Criterion
MEDIA, JOBS & RESOURCES for the COMMON GOOD


3 Comments

  • Mrs Sandra V Mrs Sandra V says:

    Thank you for the interesting discussion. Something that may benefit the above is to actually move away from the term 'Not for Profit' which for many many people is extremely misleading. Unfortunately it is interpreted by some quite literally which is not the case. As we know, the 'Not for Profit' only refers to how surplus funds can be distributed (ie profits cannot be distributed to shareholders or members). A Not for Profit must make a surplus or profit because otherwise it will become insolvent like any "for Profit" organisation. Certainly there can be discussion about the scale of surplus or profit but I suspect even that becomes to a degree moot if the following change were taken up. I know that there has been talk of changing the sector name to "For Purpose". Making such a change, I suspect would have many positive consequences for not only the above discussed issue but also the quality/diversity of people attracted to the sector.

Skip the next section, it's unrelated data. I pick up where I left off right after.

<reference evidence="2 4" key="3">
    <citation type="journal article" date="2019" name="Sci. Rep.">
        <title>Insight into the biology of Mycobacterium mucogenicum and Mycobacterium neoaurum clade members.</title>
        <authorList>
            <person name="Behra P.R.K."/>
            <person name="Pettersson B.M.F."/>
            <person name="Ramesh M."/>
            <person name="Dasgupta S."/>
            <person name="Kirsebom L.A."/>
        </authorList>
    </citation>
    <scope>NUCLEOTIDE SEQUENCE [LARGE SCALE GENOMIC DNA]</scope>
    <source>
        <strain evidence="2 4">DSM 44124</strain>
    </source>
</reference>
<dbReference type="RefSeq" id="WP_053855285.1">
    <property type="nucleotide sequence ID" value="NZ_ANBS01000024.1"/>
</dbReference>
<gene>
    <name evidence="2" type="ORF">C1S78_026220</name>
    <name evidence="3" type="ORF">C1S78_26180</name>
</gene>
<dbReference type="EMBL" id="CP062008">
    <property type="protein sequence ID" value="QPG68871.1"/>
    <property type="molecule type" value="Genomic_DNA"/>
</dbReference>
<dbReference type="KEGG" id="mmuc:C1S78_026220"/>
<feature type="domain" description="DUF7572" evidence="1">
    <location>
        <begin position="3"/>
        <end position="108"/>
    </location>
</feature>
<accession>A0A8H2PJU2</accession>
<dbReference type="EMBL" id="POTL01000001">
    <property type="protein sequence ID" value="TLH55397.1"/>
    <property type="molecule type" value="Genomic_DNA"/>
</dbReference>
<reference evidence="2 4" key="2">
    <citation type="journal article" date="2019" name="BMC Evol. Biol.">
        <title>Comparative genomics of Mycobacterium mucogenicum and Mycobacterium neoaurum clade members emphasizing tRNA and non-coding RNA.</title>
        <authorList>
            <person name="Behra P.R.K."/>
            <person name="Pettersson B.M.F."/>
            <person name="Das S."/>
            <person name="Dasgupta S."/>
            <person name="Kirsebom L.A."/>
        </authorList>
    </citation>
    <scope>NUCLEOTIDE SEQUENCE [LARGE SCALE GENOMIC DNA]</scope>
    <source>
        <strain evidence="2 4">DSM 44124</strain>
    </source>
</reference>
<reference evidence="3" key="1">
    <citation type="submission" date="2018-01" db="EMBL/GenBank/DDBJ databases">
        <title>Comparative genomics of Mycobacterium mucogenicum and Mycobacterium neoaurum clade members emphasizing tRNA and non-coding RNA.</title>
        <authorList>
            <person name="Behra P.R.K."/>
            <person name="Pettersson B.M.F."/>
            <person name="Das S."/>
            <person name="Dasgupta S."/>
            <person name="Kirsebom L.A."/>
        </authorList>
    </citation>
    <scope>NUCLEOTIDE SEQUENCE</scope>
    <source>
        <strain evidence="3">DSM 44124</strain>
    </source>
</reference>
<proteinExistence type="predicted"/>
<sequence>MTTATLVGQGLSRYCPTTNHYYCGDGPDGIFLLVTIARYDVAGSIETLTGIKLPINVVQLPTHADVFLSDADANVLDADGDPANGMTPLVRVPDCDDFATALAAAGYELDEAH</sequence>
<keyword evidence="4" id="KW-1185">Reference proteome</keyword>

• CommTogether CommTogether says:

    There are three basic problems which stem from the argument outlined in this article: 1. Culturally in the sector as well as in the general public, people believe the term 'not-for-profit' means you can not make money. 2. Organisations do not understand the competitive advantage they have over business and how reinvesting money into their organisation adds value to clients. It is not always about offering the cheapest or free service to everyone. 3. Business can get a lot from supporting not-for-profits but they should not try to do the 'social' work themselves. We all need to recognise the tremendous working being done by organisations with a view to their expansion rather than going off on your own. There is a way all this can work, but the changes must come from within the NFP sector first. The risk is otherwise they will be over run by businesses who for all their 'social good' and 'moral drive to add value to the community' will always be beholden to their shareholders. The trick is in showing both parties how it can work for them. The answer is simple when you take it step by step and work on solid foundation, understand how everyone needs to benefit then provide the outlets for success. I have spent some time developing a framework which will be published in my book next year.

  • Graham Graham says:

    here is an interesting concept on changing the way we fund change – http://profitforothers.com/blog/changing-the-way-we-fund-change/

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